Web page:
Families were assessed at four time points: a baseline assessment (T0) and three follow-up measurements, after 6 (T1), 12 (T2), and 18 months (T3). Trained research assistants, who were not the family’s therapist, administered the interview for measuring parenting practices. A web-based system was used for the self-report assessments, which enabled parents to complete questionnaires on a computer at home. In all cases, the main caregiver (i.e., the parent who spent most time with the child) filled out the scales. All participating parents received a small financial compensation in gift vouchers for the three follow-up measurements (i.e., €10 at T1; €20 at T2; and €30 at T3).
In PMTO, the therapist works with the parent(s) of one family. The children are not present during these sessions. Role play is an important mechanism in the PMTO sessions to teach and practice the effective parenting practices. In between sessions, the therapist calls the parent to ask about homework, to provide advice and support, and to answer questions. Treatment duration depends on the family’s needs and progress throughout the therapy, but typically lasts between 15 and 25 weekly sessions.

Measures

Treatment fidelity

As part of the official certification process, videotapes of four therapy sessions, were assessed by means of the FIMP rating system (Knutson et al. 2009). This rating system measures the degree of therapists’ adherence to the PMTO treatment model along five dimensions: PMTO knowledge, Structure, Teaching, Process skills, and Overall development, which will be described briefly hereafter. Each dimension is scored on a 9-point scale, in which 1–3 can be considered as “unacceptable” (“needs work”), 4–6 as “acceptable”, and 7–9 as “good”. The FIMP ratings were performed by a group of certified FIMP coders (all PMTO educators), both from the US and the Netherlands. All of the FIMP raters have passed the annual reliability tests conducted by the Oregon Social Learning Center. Each session of the same PMTO therapist was rated by a different FIMP coder. In order to ‘pass’, an average rating of 6.0 or higher (as a mean score including all 5 dimensions) was needed. In the present study, the range of FIMP scores was 5.65 to 8.20, with a mean fidelity score of 7.07.
The FIMP dimensions are defined as follows. PMTO knowledge, which reflects the therapist’s understanding of PMTO and SIL principles. Structure refers to balancing several activities during the session, such as following an agenda, maintaining an orderly flow, leading without dominating, responsiveness to family issues, and using sensitive timing and pacing. Teaching comprises proficiency in strategies and tools that promote parents’ mastery and use of PMTO practices. The use of verbal teaching (e.g., giving information, making suggestions, providing rationale) and active teaching (engaging the family in the learning process by brainstorming, prompting, role play, asking solution-eliciting questions) should be balanced. Process skills provide support to create a safe and supportive learning context (e.g., maintaining appropriate balance, encouraging skill development, joining the family’s storyline). And finally, Overall development reflects the accomplishment of session goals and includes, for example, the likelihood that the parents will use the procedures, the parent’s apparent satisfaction, and the likelihood they will continue with the intervention.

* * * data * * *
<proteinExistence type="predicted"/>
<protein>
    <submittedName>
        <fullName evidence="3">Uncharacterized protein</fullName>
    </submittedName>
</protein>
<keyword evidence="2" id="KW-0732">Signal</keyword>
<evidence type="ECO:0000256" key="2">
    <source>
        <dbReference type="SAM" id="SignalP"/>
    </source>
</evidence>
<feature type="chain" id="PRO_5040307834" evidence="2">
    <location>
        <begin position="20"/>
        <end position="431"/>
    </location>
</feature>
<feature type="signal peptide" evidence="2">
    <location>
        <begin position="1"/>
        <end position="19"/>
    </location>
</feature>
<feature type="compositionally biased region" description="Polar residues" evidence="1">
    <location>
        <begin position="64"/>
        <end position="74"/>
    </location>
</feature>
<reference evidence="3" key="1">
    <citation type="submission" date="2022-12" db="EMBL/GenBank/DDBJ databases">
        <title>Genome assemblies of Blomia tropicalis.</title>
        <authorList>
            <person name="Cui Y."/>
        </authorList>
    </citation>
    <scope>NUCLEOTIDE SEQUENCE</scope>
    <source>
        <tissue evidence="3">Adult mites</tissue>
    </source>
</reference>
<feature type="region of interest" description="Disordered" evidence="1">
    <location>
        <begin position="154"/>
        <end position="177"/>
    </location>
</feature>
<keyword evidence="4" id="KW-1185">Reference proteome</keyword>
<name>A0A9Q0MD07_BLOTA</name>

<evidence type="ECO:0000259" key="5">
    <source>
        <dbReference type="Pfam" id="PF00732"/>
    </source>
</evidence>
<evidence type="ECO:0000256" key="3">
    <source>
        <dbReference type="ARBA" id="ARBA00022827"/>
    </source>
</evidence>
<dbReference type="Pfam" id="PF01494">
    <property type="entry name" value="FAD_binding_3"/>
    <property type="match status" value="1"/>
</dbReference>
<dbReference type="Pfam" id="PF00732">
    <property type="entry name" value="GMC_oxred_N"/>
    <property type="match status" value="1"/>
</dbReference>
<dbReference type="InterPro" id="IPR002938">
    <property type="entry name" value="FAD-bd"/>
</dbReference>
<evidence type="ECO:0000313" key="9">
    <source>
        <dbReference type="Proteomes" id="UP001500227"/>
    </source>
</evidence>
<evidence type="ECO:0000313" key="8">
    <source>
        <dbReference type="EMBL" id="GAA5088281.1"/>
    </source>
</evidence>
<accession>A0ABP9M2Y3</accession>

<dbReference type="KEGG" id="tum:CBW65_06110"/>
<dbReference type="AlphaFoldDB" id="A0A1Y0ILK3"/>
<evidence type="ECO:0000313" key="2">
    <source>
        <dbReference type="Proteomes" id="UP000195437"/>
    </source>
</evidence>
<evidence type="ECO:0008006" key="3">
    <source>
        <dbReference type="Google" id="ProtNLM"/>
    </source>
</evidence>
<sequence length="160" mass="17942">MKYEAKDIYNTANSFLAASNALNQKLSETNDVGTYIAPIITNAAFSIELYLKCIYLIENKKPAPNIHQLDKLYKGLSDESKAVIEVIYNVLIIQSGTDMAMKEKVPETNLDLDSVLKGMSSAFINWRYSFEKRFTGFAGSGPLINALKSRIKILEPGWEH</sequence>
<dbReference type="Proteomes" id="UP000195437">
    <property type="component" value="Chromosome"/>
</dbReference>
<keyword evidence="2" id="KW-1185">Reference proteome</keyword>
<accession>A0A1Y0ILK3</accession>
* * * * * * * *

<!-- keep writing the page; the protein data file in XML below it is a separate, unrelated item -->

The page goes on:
Externalizing behavior problems

The Child Behavior Checklist (CBCL) is a widely used rating scales for assessing behavioral and emotional problems of children aged 6 to 18 years (Achenbach 1991; Dutch version: Verhulst et al. 1996). Each scale consists of 120 items scored on a 3-point Likert scale (0 = not true; 1 = somewhat or sometimes true; 2 = very or often true). For the present study, only the externalizing scale was used. The CBCL has good reliability and validity (Achenbach 1991; Verhulst et al. 1996).
The Parent Daily Report (PDR) is a reliable 34-item checklist of problem behaviors (Patterson et al. 1982) and is administered by a research assistant other than the therapist. At first, the checklist is administered face-to-face with the main caregiver to assess whether specific problem behaviors of the child have occurred during the past 6 months. Next, the items to which the parent responds affirmatively are again administered via telephone on three consecutive days to examine whether these behaviors have occurred during the past 24 h. The items involve both severe (e.g., arson, stealing) and less serious problem behavior (e.g., being rude, complaining). The scores of the three consecutive days are summed to obtain the total PDR score.

Parenting practices

The Dutch translation of the Caregiver Wish List (CWL; Hodges 2005; Hodges et al. 2009) is an interview-based instrument consisting of 53 items questioning the parent about his/her parenting skills. The interviewer reads the questions to the parent, who has to indicate the most applicable response option using a 5-point Likert scale. Items are allocated to six domains of parenting skills: providing direction and following up (4 items), encouraging good behavior (5 items), discouraging undesirable behavior (24 items), monitoring activities (13 items), connecting positively with the child (3 items), and problem solving orientation (4 items). Each domain score should be regarded as a dimension with weak parenting skills on one end and strong parenting skills on the other. In the current study, only the discouraging undesirable behavior domain and the CWL total score were used, since these were the only scales showing adequate internal consistency (.80 and .76, respectively).